Yorktowne Estate Condos are located on the other side of the street from Georgetown Lake and were originally built as an apartment complex. There are 13 two-story condo buildings that back up onto a mostly undeveloped area of woods.
Living in the Georgetowne area means having to drive if you want to go out to eat, but the trip back into the heart of Daytona is more than worth. At the same time, you are only a few miles from dog-friendly parks and pet supply stores such as Petco and numerous animal hospitals along with the Halifax Humane Society where you will find a fully fenced-in dog park.
You will love the summers here as the temperatures stay in the 90s and you can count on plenty of clear skies. Winters are equally sunny and the temperatures in January remain in the high 40s to low 50s. You can't get much better than this!
The terrain here is one big dose of flatness, but to the south of the condos is a large area of woods where you and your pup can go for walks amongst the trees. Thanks to the thoughtfulness of the contractors, there are plenty of sidewalks to utilize. You might be amazed at how far these paths can take the two of you on your walks.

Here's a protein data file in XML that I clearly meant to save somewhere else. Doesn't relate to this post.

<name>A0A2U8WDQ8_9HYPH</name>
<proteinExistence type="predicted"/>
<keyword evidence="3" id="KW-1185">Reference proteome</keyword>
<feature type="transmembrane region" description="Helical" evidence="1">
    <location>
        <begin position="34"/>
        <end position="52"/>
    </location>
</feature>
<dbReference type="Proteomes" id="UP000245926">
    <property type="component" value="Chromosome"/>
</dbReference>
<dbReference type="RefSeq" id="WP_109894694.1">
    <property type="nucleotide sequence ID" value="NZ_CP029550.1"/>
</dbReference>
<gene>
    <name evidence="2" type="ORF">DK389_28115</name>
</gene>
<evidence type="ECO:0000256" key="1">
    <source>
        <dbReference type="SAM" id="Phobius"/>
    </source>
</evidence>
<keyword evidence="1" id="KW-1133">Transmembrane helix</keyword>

In fact, if you put your creative mind to work, you can come up with an endless number of ways to take your walks around the entire Georgetowne area including the Yorktowne Estate Condos.
However, remember that the pavement can reach temperatures of 135°F and higher on hotter days. You'll want to exercise caution in these conditions as hot pavement can be detrimental or even damaging to sensitive puppy paws. Prepare your pup with some safe doggy boots or take your walks at the cooler hours of the day.
To the south of the Yorktowne Estate Condos, there is an area of dense woods that the two of you can go walking in. If you want somewhere a little more challenging for you and Fido to take on, however, you should head west on US-92 to the Tiger Bay State Forest.
Established in 1997, the forest and the accompanying Tomoka Wildlife Management Area cover over 30,000 acres. Of these, over 15,000 acres were destroyed in the Summer Wildfire Firestorm of 1998. Since then, hundreds of Fish & Game Rangers, Park Rangers, and volunteers with a little help from Mother Nature have restored the WMA to its former glory.
There are miles of trails for the two of you to spend hours hiking along and hundreds of different species of local wildlife. These include black bears, bald eagles, whitetail deer, and alligators, all of which you are likely to see at any given time during your hikes.